Search for an exosphere in sodium and calcium in the transmission spectrum of exoplanet 55 Cancri e⋆
1 Leiden Observatory, Leiden University, Niels Bohrweg 2, 2333 CA Leiden, The Netherlands
2 Center for Astrophysics and Space Astronomy, University of Colorado at Boulder, Boulder, CO 80309, USA
3 Max-Planck Institute for Astronomy, Königstuhl 17, 69117 Heidelberg, Germany
4 Department of Earth and Space Sciences, Chalmers University of Technology, Onsala Space Observatory, 439 92 Onsala, Sweden
5 Delft University of Technology, Postbus 5, 2600 AA Delft, The Netherlands
6 Department of Earth Sciences, Vrije Universiteit Amsterdam, De Boelelaan 1085, 1081 HV Amsterdam, The Netherlands
Received: 7 March 2016
Accepted: 16 June 2016
Context. The atmospheric and surface characterization of rocky planets is a key goal of exoplanet science. Unfortunately, the measurements required for this are generally out of reach of present-day instrumentation. However, the planet Mercury in our own solar system exhibits a large exosphere composed of atomic species that have been ejected from the planetary surface by the process of sputtering. Since the hottest rocky exoplanets known so far are more than an order of magnitude closer to their parent star than Mercury is to the Sun, the sputtering process and the resulting exospheres could be orders of magnitude larger and potentially detectable using transmission spectroscopy, indirectly probing their surface compositions.
Aims. The aim of this work is to search for an absorption signal from exospheric sodium (Na) and singly ionized calcium (Ca+) in the optical transmission spectrum of the hot rocky super-Earth 55 Cancri e. Although the current best-fitting models to the planet mass and radius require a possible atmospheric component, uncertainties in the radius exist, making it possible that 55 Cancri e could be a hot rocky planet without an atmosphere.
Methods. High resolution (R ~ 110 000) time-series spectra of five transits of 55 Cancri e, obtained with three different telescopes (UVES/VLT, HARPS/ESO 3.6 m and HARPS-N/TNG) were analysed. Targeting the sodium D lines and the calcium H and K lines, the potential planet exospheric signal was filtered out from the much stronger stellar and telluric signals, making use of the change of the radial component of the orbital velocity of the planet over the transit from −57 to +57 km s-1.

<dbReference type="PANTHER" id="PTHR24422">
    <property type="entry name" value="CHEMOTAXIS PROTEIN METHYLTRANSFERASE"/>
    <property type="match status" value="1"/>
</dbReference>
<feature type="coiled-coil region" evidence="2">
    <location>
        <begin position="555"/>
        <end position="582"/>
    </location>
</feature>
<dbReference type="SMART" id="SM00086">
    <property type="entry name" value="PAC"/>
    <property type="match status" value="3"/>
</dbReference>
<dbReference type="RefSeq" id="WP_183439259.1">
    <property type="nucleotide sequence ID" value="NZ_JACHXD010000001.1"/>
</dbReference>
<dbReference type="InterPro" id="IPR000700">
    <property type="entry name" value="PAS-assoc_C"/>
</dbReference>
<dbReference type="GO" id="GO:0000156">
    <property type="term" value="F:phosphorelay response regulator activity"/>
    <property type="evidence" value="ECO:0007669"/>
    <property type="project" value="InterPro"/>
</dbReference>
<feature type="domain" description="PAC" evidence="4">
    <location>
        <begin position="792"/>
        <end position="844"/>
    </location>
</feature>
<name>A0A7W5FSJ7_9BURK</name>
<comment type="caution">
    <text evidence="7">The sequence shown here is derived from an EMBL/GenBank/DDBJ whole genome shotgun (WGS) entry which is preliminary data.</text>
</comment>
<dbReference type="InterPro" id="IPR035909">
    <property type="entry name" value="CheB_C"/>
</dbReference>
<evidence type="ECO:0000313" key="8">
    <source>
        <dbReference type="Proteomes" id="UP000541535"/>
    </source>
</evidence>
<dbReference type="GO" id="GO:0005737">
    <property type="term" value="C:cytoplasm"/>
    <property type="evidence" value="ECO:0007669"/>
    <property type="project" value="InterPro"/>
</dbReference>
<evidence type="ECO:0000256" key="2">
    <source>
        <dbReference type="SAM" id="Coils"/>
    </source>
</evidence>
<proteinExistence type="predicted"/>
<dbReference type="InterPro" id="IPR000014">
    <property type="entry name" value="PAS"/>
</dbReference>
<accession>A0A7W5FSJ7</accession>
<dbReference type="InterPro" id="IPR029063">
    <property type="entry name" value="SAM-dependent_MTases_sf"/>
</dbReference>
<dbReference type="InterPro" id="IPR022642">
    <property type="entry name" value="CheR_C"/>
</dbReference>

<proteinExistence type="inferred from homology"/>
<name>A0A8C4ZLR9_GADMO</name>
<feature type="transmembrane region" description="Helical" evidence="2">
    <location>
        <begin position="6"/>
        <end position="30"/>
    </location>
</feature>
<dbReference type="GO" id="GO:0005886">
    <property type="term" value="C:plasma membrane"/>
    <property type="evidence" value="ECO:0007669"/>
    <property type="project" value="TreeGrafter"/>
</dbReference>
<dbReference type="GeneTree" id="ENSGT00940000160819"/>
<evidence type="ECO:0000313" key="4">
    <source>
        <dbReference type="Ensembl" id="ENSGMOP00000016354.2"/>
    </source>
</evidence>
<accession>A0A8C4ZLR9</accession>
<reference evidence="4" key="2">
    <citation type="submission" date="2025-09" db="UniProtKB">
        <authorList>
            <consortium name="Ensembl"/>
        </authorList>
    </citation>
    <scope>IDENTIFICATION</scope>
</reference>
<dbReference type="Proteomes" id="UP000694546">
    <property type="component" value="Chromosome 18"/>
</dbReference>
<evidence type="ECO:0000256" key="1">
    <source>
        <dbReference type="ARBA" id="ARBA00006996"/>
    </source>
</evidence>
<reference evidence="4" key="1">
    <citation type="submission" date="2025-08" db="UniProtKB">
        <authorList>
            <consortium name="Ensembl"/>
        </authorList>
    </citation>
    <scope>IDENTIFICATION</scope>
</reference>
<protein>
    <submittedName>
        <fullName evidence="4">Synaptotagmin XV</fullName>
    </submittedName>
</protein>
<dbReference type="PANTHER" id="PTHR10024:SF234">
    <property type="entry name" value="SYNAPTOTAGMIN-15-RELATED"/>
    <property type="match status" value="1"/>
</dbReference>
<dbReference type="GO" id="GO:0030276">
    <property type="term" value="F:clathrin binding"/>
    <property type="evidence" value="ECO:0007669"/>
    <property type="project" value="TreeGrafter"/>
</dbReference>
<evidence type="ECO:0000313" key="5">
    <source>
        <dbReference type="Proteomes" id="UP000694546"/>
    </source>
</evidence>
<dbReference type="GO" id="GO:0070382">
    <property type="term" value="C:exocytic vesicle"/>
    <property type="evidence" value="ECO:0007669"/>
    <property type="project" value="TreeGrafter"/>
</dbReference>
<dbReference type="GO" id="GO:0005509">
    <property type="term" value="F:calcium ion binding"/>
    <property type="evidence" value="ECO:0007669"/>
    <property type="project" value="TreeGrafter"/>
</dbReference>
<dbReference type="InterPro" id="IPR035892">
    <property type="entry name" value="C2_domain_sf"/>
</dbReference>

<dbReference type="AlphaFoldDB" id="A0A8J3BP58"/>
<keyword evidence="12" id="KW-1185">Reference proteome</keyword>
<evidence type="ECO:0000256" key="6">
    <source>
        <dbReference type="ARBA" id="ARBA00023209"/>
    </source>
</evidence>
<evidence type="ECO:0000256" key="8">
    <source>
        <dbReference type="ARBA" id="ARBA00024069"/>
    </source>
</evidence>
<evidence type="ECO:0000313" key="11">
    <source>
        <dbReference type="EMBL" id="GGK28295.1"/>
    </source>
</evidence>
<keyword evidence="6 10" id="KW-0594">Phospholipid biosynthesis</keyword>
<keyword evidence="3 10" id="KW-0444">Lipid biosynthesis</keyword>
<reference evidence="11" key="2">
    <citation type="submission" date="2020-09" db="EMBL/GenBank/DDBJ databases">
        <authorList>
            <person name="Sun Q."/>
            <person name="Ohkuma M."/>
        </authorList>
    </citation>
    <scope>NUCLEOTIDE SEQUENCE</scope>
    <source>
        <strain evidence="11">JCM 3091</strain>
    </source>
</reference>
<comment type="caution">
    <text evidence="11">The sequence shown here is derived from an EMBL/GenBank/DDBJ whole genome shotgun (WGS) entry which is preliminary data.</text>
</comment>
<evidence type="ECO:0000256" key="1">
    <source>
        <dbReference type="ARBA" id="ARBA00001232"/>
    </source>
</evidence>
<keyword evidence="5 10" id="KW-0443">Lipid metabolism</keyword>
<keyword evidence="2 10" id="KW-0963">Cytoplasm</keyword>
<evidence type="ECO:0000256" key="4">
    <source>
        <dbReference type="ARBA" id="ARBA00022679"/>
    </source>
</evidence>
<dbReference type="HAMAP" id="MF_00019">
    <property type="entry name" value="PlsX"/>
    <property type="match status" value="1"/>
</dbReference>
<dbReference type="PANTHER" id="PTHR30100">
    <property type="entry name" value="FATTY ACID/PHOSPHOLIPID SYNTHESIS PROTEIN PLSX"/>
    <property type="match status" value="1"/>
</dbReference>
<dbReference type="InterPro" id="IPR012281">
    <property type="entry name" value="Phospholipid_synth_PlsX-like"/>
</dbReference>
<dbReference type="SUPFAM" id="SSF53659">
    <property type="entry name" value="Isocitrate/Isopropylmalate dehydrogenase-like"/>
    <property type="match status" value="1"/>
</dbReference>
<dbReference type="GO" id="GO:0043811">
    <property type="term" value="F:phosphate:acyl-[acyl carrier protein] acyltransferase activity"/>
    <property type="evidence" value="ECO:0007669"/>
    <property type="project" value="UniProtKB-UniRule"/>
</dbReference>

Results. Combining all five transit data sets, we detect a signal potentially associated with sodium in the planet exosphere at a statistical significance level of 3σ. Combining the four HARPS transits that cover the calcium H and K lines, we also find a potential signal from ionized calcium (4.1σ). Interestingly, this latter signal originates from just one of the transit measurements − with a 4.9σ detection at this epoch. Unfortunately, due to the low significance of the measured sodium signal and the potentially variable Ca+ signal, we estimate the p-values of these signals to be too high (corresponding to <4σ) to claim unambiguous exospheric detections. By comparing the observed signals with artificial signals injected early in the analysis, the absorption by Na and Ca+ are estimated to be at a level of ~2.3 × 10-3 and ~7.0 × 10-2 respectively, relative to the stellar spectrum.
Conclusions. If confirmed, the 3σ signal would correspond to an optically thick sodium exosphere with a radius of 5 R⊕, which is comparable to the Roche lobe radius of the planet. The 4.9σ detection of Ca+ in a single HARPS data set would correspond to an optically thick Ca+ exosphere approximately five times larger than the Roche lobe radius. If this were a real detection, it would imply that the exosphere exhibits extreme variability. Although no formal detection has been made, we advocate that probing the exospheres of hot super-Earths in this way has great potential, also knowing that Mercury’s exosphere varies significantly over time. It may be a fast route towards the first characterization of the surface properties of this enigmatic class of planets.
Key words: Planets and satellites: atmospheres / methods: data analysis / techniques: spectroscopic / planetary systems
© ESO, 2016